The Peeing Post

Newsletter for dog lovers who respect the dog's nature

Chief Editor: Mogens Eliasen

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Dear Dog Friend,

First a little message from the summer camp grounds: I am doing another camp week: August 24-31. Still a few spots available. The mosquitoes are almost gone by now, so at this time, there will be very few left - we are doing a great job killing them... Please check the web site at for details. I would love to see you!

I also noticed that NEBKIN is selling out on leather collars from her eBay store. Less than half price! Closing. I foudn an alternative supplier, though, so if you want a good deal on some high quality leashes and collars, you should check out

Mental activation

Margrethe got a puppy that is 11 weeks old. She's had it for two weeks, and things went quite fine, for start. But now this little piece of energy does not want to be left alone in the dog run any more. She barks her head off for hours! (The dog - not Margrethe...:)

Well, after some correspondance, I get the hint.... "it is hard to keep up with the puppy"!

Ooooops... Someting tells me that we have the standard problem for an under-stimulated dog. A bored dog that has far more brain capacity than what is currently being challenged. A puppy that has come to a home that isn't really geared to have the family members spend as much time on "dog stuff" as a puppy needs...

Now, Margrethe is recovering from some serious surgical work on her body and is married to a very busy husband who is not particularly interested in dogs. So, we have a standard problem that gets way too many puppies sent to the SPCA...

It is a big mistake to think that it is a matter of exercise. Margrethe has tried, but that little shit won't even walk more than 100 m (300 feet) before it goes on "sit strike". She tried all kinds of toys, but they quickly bored the dog too.

Here is the solution I gave Margrethe (and everyone else with a similar problem - they number into thousands...): Give that puppy some serious brainwork to do!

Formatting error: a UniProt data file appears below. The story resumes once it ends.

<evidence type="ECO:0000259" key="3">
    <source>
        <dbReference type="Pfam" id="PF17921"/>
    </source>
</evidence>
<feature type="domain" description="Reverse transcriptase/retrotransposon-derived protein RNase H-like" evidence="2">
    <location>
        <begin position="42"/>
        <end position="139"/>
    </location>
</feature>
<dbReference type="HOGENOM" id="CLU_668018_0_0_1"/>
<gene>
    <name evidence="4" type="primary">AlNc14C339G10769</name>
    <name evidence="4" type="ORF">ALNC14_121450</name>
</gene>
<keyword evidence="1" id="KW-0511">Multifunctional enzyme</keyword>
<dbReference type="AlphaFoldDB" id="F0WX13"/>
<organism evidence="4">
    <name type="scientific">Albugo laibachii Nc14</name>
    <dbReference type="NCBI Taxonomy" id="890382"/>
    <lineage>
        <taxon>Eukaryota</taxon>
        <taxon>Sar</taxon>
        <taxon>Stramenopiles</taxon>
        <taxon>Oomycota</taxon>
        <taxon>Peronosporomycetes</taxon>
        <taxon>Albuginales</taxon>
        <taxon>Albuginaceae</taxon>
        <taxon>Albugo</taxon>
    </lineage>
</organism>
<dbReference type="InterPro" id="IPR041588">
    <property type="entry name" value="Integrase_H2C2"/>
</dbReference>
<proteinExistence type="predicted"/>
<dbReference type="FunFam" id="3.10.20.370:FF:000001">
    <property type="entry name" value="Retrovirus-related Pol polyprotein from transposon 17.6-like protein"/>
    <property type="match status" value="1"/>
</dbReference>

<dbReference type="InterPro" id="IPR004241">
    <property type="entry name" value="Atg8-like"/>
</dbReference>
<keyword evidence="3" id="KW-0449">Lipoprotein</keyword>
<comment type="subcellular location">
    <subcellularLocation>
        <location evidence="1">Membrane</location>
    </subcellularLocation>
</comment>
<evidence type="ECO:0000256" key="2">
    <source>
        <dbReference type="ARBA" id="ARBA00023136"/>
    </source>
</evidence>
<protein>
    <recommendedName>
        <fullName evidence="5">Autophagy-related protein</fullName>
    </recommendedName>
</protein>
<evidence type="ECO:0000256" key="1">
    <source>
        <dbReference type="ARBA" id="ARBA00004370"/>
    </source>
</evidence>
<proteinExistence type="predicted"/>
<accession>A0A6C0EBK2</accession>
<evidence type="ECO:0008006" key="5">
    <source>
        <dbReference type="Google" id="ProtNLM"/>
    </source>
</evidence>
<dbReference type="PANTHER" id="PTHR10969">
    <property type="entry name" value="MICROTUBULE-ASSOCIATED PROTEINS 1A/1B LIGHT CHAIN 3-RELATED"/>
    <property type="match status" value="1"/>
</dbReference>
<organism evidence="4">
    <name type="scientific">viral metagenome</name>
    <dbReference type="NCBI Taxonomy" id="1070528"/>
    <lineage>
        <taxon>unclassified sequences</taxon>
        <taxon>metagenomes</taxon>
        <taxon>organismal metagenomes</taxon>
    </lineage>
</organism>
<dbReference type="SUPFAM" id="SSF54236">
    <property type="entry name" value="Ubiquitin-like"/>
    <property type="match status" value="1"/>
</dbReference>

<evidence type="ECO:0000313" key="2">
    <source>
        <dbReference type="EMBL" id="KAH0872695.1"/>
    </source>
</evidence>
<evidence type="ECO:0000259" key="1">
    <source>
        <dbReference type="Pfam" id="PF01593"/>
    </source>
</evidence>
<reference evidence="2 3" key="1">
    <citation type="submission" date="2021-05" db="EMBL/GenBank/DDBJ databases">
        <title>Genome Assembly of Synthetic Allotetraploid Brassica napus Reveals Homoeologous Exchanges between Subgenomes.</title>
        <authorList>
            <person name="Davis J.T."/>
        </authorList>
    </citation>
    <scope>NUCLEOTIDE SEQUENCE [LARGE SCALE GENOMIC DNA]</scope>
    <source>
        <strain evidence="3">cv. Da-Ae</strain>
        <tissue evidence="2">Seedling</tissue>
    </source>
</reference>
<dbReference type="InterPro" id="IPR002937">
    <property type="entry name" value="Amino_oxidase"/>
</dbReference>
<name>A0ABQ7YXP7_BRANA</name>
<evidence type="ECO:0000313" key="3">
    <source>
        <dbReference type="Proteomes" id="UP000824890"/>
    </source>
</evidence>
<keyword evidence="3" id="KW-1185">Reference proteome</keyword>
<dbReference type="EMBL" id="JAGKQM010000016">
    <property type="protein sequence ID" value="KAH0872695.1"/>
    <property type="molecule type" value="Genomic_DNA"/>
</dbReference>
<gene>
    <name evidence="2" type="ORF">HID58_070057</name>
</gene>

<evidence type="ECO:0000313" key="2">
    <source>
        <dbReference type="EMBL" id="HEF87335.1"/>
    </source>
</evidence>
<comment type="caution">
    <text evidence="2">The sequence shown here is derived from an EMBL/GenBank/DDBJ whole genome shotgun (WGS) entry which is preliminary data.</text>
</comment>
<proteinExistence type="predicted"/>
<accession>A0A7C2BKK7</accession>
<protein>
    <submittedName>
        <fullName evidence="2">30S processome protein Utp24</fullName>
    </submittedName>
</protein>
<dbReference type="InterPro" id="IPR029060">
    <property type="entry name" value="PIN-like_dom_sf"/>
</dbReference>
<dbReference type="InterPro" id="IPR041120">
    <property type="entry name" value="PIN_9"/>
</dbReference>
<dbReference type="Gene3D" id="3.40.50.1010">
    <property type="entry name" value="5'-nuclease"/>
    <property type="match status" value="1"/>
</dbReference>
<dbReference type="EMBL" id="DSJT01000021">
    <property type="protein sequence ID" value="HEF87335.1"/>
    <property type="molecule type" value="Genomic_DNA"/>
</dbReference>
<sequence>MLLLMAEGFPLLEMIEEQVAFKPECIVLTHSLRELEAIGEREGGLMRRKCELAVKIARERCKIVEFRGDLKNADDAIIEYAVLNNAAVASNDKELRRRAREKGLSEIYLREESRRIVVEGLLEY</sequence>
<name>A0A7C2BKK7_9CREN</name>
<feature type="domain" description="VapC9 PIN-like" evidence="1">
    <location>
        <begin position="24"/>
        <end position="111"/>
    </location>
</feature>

There is only one problem with stimulating a dog's brain: it won't work until the dog has first learned that its effort pays handsomely off! So, you are looking at a training task before you can enjoy the results. Training takes time - and time (or lack of it) was the reason for the problem in the first place. Catch-22!

There are basically three options:

  1. You ignore the problem and hope that the neighbors will forgive you for the next 14-15 years...

  2. You get rid of the dog and get a fish instead...

  3. You take the time you need for solving the problem.

Pick your "poison"! There are no other choices... The problem will most definitely not go away by itself - right to the contrary: it gets worse and worse, the longer you wait!

But I am kind, so I will give you some very simple ways of solving this problem - for almost all dogs... ;-) Here is the first one:

The Chinese Treat Box

You make some delicious treats. Any kind of meat, cut into small pieces and dried at low temperature in the oven. Beef liver is a big favorite for many dogs, but experiment a bit with it, so you can create a strong motivation in the the dog for working.

You then take a small cardboard box. Fist-size is fine. Shoe box is fine too. With a sharp knife, you cut 4-6 holes in the box. Each hole about twice the diameter of a treat (one of those you already prepared). You put 10-12 treats into the box and test it on the kitchen counter to see if those treats actually do come out when you move the box around, rolling it or pushing it. The first treat should come out in 10-15 seconds by randomly moving the box. If not, you must make the holes bigger! If it takes less time, you cover one or two of the holes with some duct tape, both from the inside and on the outside. (You can't have the treats glue to the sticky side of the tape inside the box...)

Show the box to the pup. Let him sniff it and get excited by the smell of the treats. Then rattle the box, so a treat comes out. Let the dog get the treat. Give the box to the dog and help it move it around so it delivers the next treat. Carry on with this (2-3 treats more should do it), till the dog starts actively pushing the box around with the nose and the paws to get it to "spit out" more treats.

Here are the 4 boxes for this training:





You help roll
the box around



The dog works on the box



The box delivers a treat